unpatentable abstract ideas

Have you ever driven away from your home and then had that irritating doubt in your mind as to whether you remembered to close your garage door? I know I have. No matter how hard I try to search my brain’s archives, I really don’t remember whether I closed the garage door even though I close it 99.9% of the time! In that moment, you wish there was a way to check that doesn’t require turning around and going back home to see if you really left the house wide open for anyone to walk in.

Well The Chamberlain Group, Inc. (“Chamberlain”) thought it had patented an invention that could help with this type of problem—a garage door opener that wirelessly transmits information such as whether the door is open or closed. See U.S. Patent No. 7,224,275 (the “’275 Patent”). Specifically, the patent “relates to an apparatus and method for communicating information about the status of a movable barrier, for example, a garage door.”
Continue Reading Federal Circuit Invalidates Garage Door Opener Patent Because It Is an Abstract Idea

The long-awaited decision by the United States Supreme Court on business method patents was issued on June 19, 2014.  Unfortunately, the decision raised more questions than it answered.  The expectation was that the Supreme Court would clearly explain the difference between unpatentable abstract ideas and patentable software, including business methods.  Instead, the Court issued a very narrow decision with broad, but uncertain ramifications.  The Court applied a test it has previously relied upon, striking down all of the patents in the case and expressly stating that it was not opining on the patentability of software or business methods in general.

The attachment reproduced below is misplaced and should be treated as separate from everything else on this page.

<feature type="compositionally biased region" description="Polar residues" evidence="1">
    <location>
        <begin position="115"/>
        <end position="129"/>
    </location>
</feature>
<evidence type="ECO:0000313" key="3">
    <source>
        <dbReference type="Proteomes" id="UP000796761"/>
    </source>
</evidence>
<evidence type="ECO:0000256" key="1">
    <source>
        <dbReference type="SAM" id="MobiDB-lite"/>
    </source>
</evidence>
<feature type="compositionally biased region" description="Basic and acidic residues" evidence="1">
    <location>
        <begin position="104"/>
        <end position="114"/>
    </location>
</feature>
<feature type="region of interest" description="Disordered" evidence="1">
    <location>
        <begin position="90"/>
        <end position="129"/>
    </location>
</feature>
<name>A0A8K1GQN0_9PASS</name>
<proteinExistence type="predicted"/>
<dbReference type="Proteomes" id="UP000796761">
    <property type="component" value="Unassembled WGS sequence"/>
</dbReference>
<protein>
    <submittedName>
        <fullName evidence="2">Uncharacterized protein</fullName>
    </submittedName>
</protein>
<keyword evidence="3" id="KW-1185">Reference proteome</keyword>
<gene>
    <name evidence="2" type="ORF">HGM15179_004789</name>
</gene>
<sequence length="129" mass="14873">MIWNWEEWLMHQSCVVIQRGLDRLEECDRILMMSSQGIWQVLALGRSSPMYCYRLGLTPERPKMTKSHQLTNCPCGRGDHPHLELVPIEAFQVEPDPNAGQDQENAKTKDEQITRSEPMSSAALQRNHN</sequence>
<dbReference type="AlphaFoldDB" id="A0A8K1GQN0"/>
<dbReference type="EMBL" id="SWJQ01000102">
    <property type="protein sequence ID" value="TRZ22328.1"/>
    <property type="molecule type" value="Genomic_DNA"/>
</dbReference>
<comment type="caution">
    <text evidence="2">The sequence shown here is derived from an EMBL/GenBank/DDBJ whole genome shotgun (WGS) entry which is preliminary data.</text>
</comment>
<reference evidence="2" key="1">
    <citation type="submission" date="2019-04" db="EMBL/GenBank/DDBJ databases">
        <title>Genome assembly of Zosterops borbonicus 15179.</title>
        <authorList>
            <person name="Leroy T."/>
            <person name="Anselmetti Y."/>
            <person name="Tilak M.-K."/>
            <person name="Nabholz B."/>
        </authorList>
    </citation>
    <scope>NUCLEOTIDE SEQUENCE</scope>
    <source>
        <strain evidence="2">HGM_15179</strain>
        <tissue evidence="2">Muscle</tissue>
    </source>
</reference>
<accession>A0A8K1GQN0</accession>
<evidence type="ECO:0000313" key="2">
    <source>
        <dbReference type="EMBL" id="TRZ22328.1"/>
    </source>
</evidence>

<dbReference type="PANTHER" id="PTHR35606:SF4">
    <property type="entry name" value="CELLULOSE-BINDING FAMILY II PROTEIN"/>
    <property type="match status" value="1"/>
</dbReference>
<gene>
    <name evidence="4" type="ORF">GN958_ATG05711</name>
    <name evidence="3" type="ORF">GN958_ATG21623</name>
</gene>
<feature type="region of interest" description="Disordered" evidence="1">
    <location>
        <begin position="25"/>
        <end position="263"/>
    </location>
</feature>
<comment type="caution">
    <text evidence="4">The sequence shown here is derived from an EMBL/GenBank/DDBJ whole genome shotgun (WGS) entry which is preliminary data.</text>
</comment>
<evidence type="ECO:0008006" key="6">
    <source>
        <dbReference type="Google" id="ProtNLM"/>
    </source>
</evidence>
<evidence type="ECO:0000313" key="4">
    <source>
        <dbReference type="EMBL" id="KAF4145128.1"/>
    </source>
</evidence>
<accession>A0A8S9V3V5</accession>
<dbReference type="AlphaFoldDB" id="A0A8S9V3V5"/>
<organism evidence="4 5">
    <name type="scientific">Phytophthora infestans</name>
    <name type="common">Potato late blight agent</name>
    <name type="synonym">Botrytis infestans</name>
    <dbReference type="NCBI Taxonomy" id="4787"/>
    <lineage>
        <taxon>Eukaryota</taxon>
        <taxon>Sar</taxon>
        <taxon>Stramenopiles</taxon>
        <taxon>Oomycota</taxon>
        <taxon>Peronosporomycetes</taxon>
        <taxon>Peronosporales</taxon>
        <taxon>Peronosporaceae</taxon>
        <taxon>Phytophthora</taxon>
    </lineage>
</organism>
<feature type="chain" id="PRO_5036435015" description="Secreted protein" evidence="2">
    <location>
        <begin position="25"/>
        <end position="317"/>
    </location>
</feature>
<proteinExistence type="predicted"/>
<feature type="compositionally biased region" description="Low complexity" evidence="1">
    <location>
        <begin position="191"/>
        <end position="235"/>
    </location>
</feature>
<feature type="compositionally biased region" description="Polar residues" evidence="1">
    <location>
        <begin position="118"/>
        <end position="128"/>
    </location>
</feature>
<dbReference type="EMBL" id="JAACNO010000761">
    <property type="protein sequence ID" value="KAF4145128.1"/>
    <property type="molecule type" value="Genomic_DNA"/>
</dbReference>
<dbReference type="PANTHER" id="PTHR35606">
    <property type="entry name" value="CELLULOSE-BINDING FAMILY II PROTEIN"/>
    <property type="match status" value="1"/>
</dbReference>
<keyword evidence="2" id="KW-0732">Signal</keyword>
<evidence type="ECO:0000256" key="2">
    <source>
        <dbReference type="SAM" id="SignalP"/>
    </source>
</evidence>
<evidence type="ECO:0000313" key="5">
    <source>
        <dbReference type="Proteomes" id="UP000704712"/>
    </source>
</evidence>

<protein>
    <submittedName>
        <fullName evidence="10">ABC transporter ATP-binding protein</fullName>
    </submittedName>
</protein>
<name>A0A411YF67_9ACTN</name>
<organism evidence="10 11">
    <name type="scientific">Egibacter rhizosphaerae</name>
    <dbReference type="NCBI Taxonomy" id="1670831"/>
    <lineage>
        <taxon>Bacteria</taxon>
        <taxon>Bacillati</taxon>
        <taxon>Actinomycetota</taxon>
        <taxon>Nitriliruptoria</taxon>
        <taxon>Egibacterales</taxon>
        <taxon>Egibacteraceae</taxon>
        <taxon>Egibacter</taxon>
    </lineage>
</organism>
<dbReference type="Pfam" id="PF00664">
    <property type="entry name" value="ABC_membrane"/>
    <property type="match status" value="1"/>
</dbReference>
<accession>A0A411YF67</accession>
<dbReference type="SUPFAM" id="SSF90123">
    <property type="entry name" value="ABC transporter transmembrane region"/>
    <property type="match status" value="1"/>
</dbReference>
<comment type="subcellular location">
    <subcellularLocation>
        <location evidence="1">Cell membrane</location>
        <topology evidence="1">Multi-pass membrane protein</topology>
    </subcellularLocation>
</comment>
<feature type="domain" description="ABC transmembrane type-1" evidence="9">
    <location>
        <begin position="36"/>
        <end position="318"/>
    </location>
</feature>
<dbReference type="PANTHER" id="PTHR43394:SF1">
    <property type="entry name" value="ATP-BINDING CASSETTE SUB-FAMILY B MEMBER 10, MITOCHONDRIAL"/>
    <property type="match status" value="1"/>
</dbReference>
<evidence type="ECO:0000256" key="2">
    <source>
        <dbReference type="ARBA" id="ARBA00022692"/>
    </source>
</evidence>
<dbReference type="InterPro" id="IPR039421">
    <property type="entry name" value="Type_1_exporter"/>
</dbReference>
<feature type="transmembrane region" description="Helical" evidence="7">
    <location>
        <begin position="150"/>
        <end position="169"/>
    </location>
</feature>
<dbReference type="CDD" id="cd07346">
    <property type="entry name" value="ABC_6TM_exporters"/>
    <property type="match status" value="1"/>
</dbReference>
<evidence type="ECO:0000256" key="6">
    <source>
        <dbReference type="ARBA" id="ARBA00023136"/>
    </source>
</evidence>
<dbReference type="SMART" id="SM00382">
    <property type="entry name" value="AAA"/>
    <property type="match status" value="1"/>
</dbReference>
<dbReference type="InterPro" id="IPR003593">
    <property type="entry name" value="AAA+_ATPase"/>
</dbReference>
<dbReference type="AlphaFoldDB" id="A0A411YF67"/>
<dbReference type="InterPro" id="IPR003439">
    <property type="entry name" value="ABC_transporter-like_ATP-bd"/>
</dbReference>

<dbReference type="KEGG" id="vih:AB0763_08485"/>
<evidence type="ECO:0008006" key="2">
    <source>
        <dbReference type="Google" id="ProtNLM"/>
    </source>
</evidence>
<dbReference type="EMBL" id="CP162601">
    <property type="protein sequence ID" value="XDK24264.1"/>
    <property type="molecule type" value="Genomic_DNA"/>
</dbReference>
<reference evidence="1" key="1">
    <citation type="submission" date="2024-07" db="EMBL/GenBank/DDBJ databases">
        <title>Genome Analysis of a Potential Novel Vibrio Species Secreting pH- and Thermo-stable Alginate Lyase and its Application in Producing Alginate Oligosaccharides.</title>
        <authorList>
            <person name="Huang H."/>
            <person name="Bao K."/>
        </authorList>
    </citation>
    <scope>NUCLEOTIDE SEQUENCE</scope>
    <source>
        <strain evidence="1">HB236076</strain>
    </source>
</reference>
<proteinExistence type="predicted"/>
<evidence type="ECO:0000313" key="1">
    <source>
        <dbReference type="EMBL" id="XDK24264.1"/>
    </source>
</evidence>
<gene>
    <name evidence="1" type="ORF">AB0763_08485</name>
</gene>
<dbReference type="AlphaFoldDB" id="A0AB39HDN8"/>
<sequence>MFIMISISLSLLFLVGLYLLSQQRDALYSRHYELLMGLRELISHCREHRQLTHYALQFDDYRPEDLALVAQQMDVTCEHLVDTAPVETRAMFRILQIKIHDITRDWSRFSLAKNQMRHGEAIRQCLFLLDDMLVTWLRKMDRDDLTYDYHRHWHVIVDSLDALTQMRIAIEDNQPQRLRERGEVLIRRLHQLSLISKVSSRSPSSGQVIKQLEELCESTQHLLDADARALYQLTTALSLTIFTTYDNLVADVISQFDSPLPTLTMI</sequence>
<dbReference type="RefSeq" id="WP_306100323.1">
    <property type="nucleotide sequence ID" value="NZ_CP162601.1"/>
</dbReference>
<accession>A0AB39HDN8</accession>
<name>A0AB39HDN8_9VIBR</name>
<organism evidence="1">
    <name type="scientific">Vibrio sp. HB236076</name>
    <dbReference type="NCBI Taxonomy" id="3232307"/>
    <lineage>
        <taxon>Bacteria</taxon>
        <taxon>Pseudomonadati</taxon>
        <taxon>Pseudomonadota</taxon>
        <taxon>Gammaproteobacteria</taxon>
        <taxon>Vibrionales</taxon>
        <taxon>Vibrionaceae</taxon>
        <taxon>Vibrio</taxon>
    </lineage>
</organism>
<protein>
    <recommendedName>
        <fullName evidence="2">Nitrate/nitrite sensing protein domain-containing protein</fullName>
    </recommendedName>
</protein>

The case is Alice Corporation Pty. Ltd. v. CLS Bank International, 2014 U.S. Lexis 4303 (U.S. Supreme Court, June 19, 2014). Alice Corporation’s patents were directed to a computer-implemented process of minimizing “settlement risk” – the risk to a party in a financial transaction that the other party would not perform the transaction, by creating an intermediary using “shadow” financial records of both parties.  The claims covered the computer system to perform the process, the computerized method itself, and a computer-readable medium with the instructions to perform the method.

Alice Corporation had sued CLS Bank for patent infringement.  The district court had granted summary judgment for CLS Bank on the grounds that all of the claims were not eligible for patent protection as they were directed to an abstract idea.  A panel of the Federal Circuit Court of Appeals had reversed the district court, but then, in an en banc hearing, affirmed the district court in a set of multiple opinions.  A plurality of the Federal Circuit found all of Alice Corporation’s claims patent-ineligible, relying on the Supreme Court’s 2012 decision in Mayo Collaborative Services v. Prometheus Laboratories, Inc., 132 S.Ct. 1289 (2012).


Continue Reading Business Method Patents: Murkier Water